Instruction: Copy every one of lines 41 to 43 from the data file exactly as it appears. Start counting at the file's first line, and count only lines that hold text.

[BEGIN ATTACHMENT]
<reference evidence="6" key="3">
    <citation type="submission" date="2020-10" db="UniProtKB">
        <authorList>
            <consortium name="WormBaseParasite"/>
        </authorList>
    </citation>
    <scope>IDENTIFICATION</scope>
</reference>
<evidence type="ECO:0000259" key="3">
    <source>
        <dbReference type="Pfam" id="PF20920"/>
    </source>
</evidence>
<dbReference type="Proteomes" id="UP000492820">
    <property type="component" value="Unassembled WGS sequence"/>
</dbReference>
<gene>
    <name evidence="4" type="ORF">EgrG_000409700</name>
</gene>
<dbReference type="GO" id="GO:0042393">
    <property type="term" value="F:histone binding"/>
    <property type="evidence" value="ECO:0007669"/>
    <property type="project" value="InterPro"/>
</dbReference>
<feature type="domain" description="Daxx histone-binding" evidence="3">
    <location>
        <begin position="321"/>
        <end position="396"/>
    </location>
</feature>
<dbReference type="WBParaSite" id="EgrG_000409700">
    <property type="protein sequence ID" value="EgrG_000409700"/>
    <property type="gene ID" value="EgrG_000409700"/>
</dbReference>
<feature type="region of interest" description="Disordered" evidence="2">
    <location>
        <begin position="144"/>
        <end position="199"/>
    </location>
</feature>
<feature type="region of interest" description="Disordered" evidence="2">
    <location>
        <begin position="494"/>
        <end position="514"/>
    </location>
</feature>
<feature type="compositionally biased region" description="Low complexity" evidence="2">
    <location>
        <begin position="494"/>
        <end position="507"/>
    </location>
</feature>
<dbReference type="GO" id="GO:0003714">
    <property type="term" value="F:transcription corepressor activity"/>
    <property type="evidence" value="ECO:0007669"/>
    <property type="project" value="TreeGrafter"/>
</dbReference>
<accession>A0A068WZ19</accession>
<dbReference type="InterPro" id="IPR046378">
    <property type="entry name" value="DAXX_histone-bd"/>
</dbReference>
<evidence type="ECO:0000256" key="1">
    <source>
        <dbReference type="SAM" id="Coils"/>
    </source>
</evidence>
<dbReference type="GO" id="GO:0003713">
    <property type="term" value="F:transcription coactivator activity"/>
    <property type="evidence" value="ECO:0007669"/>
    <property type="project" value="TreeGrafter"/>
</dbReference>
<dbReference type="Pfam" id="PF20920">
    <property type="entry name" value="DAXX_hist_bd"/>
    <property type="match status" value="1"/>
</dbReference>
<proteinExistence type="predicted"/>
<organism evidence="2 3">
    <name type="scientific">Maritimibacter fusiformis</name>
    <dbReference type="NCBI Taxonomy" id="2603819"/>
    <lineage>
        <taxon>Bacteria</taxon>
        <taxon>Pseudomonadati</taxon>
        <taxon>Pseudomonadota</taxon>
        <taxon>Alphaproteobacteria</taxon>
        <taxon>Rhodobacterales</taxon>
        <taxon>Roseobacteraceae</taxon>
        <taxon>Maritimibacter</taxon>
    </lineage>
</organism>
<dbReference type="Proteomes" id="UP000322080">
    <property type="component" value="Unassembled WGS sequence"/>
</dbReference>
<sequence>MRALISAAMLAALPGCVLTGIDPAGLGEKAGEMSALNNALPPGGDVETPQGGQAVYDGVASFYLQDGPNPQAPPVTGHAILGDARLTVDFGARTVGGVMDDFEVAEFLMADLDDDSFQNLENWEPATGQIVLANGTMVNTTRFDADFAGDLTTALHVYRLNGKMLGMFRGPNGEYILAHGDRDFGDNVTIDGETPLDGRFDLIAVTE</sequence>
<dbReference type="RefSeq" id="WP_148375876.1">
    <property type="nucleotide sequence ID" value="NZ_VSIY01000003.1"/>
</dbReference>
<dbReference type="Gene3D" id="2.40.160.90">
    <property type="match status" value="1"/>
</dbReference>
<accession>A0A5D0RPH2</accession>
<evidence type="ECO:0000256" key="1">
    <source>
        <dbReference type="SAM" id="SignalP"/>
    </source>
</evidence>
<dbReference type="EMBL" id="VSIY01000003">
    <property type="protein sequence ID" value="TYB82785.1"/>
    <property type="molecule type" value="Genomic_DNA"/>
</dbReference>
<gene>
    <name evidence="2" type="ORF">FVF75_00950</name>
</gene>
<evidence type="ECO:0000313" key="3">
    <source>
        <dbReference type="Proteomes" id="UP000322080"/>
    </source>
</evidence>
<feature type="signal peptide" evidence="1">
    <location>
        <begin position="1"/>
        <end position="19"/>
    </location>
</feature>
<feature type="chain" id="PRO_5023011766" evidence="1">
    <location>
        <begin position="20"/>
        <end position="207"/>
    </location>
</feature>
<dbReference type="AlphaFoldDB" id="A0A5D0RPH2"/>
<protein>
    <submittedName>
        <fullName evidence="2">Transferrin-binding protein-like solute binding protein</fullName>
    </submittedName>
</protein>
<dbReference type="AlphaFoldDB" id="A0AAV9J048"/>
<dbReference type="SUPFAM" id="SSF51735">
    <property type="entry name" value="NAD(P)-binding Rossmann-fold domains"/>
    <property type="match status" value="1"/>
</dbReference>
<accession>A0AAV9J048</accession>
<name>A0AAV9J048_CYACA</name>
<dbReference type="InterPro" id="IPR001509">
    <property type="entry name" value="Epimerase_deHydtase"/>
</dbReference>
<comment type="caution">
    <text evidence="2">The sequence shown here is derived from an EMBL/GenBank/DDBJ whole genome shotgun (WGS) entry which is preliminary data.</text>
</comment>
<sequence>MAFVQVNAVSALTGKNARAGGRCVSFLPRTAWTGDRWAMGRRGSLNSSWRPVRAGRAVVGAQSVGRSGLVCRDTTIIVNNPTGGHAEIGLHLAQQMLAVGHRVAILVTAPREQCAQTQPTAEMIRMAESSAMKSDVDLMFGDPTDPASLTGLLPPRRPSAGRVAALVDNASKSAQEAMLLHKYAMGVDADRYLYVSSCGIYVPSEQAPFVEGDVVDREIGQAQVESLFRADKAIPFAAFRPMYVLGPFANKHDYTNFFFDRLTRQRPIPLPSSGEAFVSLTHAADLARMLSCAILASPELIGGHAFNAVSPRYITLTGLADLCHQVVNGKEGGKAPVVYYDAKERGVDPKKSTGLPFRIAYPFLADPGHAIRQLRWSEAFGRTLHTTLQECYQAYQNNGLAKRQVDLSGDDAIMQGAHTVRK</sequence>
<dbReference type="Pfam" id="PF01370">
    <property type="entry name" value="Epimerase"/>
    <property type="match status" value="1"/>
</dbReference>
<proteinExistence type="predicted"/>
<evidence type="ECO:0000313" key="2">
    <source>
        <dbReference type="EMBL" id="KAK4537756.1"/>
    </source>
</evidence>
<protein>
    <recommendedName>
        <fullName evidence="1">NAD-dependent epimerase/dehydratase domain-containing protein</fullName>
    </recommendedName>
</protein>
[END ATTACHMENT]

<feature type="region of interest" description="Disordered" evidence="2">
    <location>
        <begin position="494"/>